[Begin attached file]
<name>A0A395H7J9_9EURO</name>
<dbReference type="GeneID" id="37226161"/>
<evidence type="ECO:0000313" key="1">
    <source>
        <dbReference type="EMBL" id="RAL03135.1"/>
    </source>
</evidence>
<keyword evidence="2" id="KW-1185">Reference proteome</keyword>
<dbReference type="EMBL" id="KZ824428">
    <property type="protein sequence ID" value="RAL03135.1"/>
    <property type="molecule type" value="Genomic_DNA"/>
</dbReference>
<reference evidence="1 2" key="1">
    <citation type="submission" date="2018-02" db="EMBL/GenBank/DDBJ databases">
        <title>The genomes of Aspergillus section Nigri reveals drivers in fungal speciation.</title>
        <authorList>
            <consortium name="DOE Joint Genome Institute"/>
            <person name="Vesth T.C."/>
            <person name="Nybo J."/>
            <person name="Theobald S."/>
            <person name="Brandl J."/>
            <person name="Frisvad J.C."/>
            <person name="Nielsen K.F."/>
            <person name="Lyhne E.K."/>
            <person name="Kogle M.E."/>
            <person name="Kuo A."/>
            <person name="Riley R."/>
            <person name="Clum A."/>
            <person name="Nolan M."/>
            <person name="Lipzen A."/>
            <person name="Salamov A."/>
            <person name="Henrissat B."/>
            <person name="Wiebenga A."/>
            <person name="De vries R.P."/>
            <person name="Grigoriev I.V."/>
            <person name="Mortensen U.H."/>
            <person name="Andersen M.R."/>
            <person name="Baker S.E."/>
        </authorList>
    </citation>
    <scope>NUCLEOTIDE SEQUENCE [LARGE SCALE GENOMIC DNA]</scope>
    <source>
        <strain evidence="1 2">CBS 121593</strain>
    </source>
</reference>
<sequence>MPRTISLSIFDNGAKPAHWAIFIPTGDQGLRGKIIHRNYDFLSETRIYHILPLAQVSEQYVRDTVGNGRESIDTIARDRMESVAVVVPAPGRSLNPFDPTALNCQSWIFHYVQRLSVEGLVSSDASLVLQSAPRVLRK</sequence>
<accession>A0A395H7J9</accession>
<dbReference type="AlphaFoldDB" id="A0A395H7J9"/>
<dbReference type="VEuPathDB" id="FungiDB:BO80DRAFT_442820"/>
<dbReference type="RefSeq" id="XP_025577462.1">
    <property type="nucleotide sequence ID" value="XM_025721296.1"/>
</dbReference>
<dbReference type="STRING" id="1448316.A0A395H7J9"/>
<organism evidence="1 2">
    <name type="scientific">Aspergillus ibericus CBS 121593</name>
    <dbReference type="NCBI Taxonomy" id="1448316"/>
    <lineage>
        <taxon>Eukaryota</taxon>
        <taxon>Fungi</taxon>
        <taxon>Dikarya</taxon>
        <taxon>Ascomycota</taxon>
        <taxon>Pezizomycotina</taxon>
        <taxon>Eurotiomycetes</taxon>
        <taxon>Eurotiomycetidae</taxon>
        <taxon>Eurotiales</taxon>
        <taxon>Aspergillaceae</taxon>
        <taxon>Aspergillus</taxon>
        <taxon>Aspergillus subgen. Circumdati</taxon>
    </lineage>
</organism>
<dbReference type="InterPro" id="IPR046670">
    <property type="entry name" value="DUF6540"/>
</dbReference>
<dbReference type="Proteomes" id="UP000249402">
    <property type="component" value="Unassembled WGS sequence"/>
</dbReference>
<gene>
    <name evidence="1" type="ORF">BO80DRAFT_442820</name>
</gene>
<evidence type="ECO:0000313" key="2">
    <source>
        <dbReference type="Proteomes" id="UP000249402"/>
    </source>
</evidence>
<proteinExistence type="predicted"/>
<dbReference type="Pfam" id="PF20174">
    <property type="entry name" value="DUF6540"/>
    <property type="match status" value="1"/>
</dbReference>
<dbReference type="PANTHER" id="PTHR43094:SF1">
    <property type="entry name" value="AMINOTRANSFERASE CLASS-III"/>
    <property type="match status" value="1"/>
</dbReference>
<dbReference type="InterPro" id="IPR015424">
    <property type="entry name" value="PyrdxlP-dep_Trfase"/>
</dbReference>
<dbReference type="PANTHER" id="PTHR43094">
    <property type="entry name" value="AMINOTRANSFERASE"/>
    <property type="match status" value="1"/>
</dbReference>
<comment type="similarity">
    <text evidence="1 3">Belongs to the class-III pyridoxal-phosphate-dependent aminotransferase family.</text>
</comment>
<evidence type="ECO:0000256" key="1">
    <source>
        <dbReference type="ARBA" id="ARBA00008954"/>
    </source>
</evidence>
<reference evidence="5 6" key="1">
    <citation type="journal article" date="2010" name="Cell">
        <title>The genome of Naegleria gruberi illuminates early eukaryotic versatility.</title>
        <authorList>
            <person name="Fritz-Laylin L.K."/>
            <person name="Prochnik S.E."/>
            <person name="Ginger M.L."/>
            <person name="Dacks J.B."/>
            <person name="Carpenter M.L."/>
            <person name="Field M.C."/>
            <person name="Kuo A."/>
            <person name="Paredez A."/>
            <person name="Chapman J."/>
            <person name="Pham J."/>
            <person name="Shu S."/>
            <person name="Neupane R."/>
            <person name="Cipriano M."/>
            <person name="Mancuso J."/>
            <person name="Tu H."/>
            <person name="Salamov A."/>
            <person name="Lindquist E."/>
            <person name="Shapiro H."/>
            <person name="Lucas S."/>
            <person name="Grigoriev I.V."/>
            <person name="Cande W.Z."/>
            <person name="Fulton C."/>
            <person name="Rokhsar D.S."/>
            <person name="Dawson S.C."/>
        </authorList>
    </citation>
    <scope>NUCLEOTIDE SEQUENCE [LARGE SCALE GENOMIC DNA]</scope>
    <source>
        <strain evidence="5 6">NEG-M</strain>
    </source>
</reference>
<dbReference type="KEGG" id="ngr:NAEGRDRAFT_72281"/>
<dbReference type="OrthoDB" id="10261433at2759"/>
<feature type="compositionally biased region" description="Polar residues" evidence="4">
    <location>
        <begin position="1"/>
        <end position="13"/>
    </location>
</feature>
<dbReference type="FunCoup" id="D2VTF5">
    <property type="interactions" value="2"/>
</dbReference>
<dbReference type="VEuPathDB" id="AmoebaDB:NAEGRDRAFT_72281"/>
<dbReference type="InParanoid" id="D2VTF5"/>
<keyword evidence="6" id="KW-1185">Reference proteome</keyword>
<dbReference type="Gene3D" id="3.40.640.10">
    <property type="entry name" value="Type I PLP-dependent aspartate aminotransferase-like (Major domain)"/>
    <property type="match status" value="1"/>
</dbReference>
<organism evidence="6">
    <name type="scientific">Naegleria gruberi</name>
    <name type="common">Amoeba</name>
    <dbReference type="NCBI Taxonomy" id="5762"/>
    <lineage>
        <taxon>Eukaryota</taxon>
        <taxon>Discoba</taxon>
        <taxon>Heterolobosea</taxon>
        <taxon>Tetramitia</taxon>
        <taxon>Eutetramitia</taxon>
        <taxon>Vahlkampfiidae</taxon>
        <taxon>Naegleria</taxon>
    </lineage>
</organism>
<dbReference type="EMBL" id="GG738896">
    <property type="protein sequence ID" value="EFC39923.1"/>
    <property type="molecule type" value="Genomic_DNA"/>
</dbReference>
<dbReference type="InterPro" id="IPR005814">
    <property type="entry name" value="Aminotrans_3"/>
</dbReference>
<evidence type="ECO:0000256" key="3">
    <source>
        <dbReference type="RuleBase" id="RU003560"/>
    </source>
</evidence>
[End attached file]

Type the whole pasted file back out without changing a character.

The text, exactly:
<name>A0A395H7J9_9EURO</name>
<dbReference type="GeneID" id="37226161"/>
<evidence type="ECO:0000313" key="1">
    <source>
        <dbReference type="EMBL" id="RAL03135.1"/>
    </source>
</evidence>
<keyword evidence="2" id="KW-1185">Reference proteome</keyword>
<dbReference type="EMBL" id="KZ824428">
    <property type="protein sequence ID" value="RAL03135.1"/>
    <property type="molecule type" value="Genomic_DNA"/>
</dbReference>
<reference evidence="1 2" key="1">
    <citation type="submission" date="2018-02" db="EMBL/GenBank/DDBJ databases">
        <title>The genomes of Aspergillus section Nigri reveals drivers in fungal speciation.</title>
        <authorList>
            <consortium name="DOE Joint Genome Institute"/>
            <person name="Vesth T.C."/>
            <person name="Nybo J."/>
            <person name="Theobald S."/>
            <person name="Brandl J."/>
            <person name="Frisvad J.C."/>
            <person name="Nielsen K.F."/>
            <person name="Lyhne E.K."/>
            <person name="Kogle M.E."/>
            <person name="Kuo A."/>
            <person name="Riley R."/>
            <person name="Clum A."/>
            <person name="Nolan M."/>
            <person name="Lipzen A."/>
            <person name="Salamov A."/>
            <person name="Henrissat B."/>
            <person name="Wiebenga A."/>
            <person name="De vries R.P."/>
            <person name="Grigoriev I.V."/>
            <person name="Mortensen U.H."/>
            <person name="Andersen M.R."/>
            <person name="Baker S.E."/>
        </authorList>
    </citation>
    <scope>NUCLEOTIDE SEQUENCE [LARGE SCALE GENOMIC DNA]</scope>
    <source>
        <strain evidence="1 2">CBS 121593</strain>
    </source>
</reference>
<sequence>MPRTISLSIFDNGAKPAHWAIFIPTGDQGLRGKIIHRNYDFLSETRIYHILPLAQVSEQYVRDTVGNGRESIDTIARDRMESVAVVVPAPGRSLNPFDPTALNCQSWIFHYVQRLSVEGLVSSDASLVLQSAPRVLRK</sequence>
<accession>A0A395H7J9</accession>
<dbReference type="AlphaFoldDB" id="A0A395H7J9"/>
<dbReference type="VEuPathDB" id="FungiDB:BO80DRAFT_442820"/>
<dbReference type="RefSeq" id="XP_025577462.1">
    <property type="nucleotide sequence ID" value="XM_025721296.1"/>
</dbReference>
<dbReference type="STRING" id="1448316.A0A395H7J9"/>
<organism evidence="1 2">
    <name type="scientific">Aspergillus ibericus CBS 121593</name>
    <dbReference type="NCBI Taxonomy" id="1448316"/>
    <lineage>
        <taxon>Eukaryota</taxon>
        <taxon>Fungi</taxon>
        <taxon>Dikarya</taxon>
        <taxon>Ascomycota</taxon>
        <taxon>Pezizomycotina</taxon>
        <taxon>Eurotiomycetes</taxon>
        <taxon>Eurotiomycetidae</taxon>
        <taxon>Eurotiales</taxon>
        <taxon>Aspergillaceae</taxon>
        <taxon>Aspergillus</taxon>
        <taxon>Aspergillus subgen. Circumdati</taxon>
    </lineage>
</organism>
<dbReference type="InterPro" id="IPR046670">
    <property type="entry name" value="DUF6540"/>
</dbReference>
<dbReference type="Proteomes" id="UP000249402">
    <property type="component" value="Unassembled WGS sequence"/>
</dbReference>
<gene>
    <name evidence="1" type="ORF">BO80DRAFT_442820</name>
</gene>
<evidence type="ECO:0000313" key="2">
    <source>
        <dbReference type="Proteomes" id="UP000249402"/>
    </source>
</evidence>
<proteinExistence type="predicted"/>
<dbReference type="Pfam" id="PF20174">
    <property type="entry name" value="DUF6540"/>
    <property type="match status" value="1"/>
</dbReference>
<dbReference type="PANTHER" id="PTHR43094:SF1">
    <property type="entry name" value="AMINOTRANSFERASE CLASS-III"/>
    <property type="match status" value="1"/>
</dbReference>
<dbReference type="InterPro" id="IPR015424">
    <property type="entry name" value="PyrdxlP-dep_Trfase"/>
</dbReference>
<dbReference type="PANTHER" id="PTHR43094">
    <property type="entry name" value="AMINOTRANSFERASE"/>
    <property type="match status" value="1"/>
</dbReference>
<comment type="similarity">
    <text evidence="1 3">Belongs to the class-III pyridoxal-phosphate-dependent aminotransferase family.</text>
</comment>
<evidence type="ECO:0000256" key="1">
    <source>
        <dbReference type="ARBA" id="ARBA00008954"/>
    </source>
</evidence>
<reference evidence="5 6" key="1">
    <citation type="journal article" date="2010" name="Cell">
        <title>The genome of Naegleria gruberi illuminates early eukaryotic versatility.</title>
        <authorList>
            <person name="Fritz-Laylin L.K."/>
            <person name="Prochnik S.E."/>
            <person name="Ginger M.L."/>
            <person name="Dacks J.B."/>
            <person name="Carpenter M.L."/>
            <person name="Field M.C."/>
            <person name="Kuo A."/>
            <person name="Paredez A."/>
            <person name="Chapman J."/>
            <person name="Pham J."/>
            <person name="Shu S."/>
            <person name="Neupane R."/>
            <person name="Cipriano M."/>
            <person name="Mancuso J."/>
            <person name="Tu H."/>
            <person name="Salamov A."/>
            <person name="Lindquist E."/>
            <person name="Shapiro H."/>
            <person name="Lucas S."/>
            <person name="Grigoriev I.V."/>
            <person name="Cande W.Z."/>
            <person name="Fulton C."/>
            <person name="Rokhsar D.S."/>
            <person name="Dawson S.C."/>
        </authorList>
    </citation>
    <scope>NUCLEOTIDE SEQUENCE [LARGE SCALE GENOMIC DNA]</scope>
    <source>
        <strain evidence="5 6">NEG-M</strain>
    </source>
</reference>
<dbReference type="KEGG" id="ngr:NAEGRDRAFT_72281"/>
<dbReference type="OrthoDB" id="10261433at2759"/>
<feature type="compositionally biased region" description="Polar residues" evidence="4">
    <location>
        <begin position="1"/>
        <end position="13"/>
    </location>
</feature>
<dbReference type="FunCoup" id="D2VTF5">
    <property type="interactions" value="2"/>
</dbReference>
<dbReference type="VEuPathDB" id="AmoebaDB:NAEGRDRAFT_72281"/>
<dbReference type="InParanoid" id="D2VTF5"/>
<keyword evidence="6" id="KW-1185">Reference proteome</keyword>
<dbReference type="Gene3D" id="3.40.640.10">
    <property type="entry name" value="Type I PLP-dependent aspartate aminotransferase-like (Major domain)"/>
    <property type="match status" value="1"/>
</dbReference>
<organism evidence="6">
    <name type="scientific">Naegleria gruberi</name>
    <name type="common">Amoeba</name>
    <dbReference type="NCBI Taxonomy" id="5762"/>
    <lineage>
        <taxon>Eukaryota</taxon>
        <taxon>Discoba</taxon>
        <taxon>Heterolobosea</taxon>
        <taxon>Tetramitia</taxon>
        <taxon>Eutetramitia</taxon>
        <taxon>Vahlkampfiidae</taxon>
        <taxon>Naegleria</taxon>
    </lineage>
</organism>
<dbReference type="EMBL" id="GG738896">
    <property type="protein sequence ID" value="EFC39923.1"/>
    <property type="molecule type" value="Genomic_DNA"/>
</dbReference>
<dbReference type="InterPro" id="IPR005814">
    <property type="entry name" value="Aminotrans_3"/>
</dbReference>
<evidence type="ECO:0000256" key="3">
    <source>
        <dbReference type="RuleBase" id="RU003560"/>
    </source>
</evidence>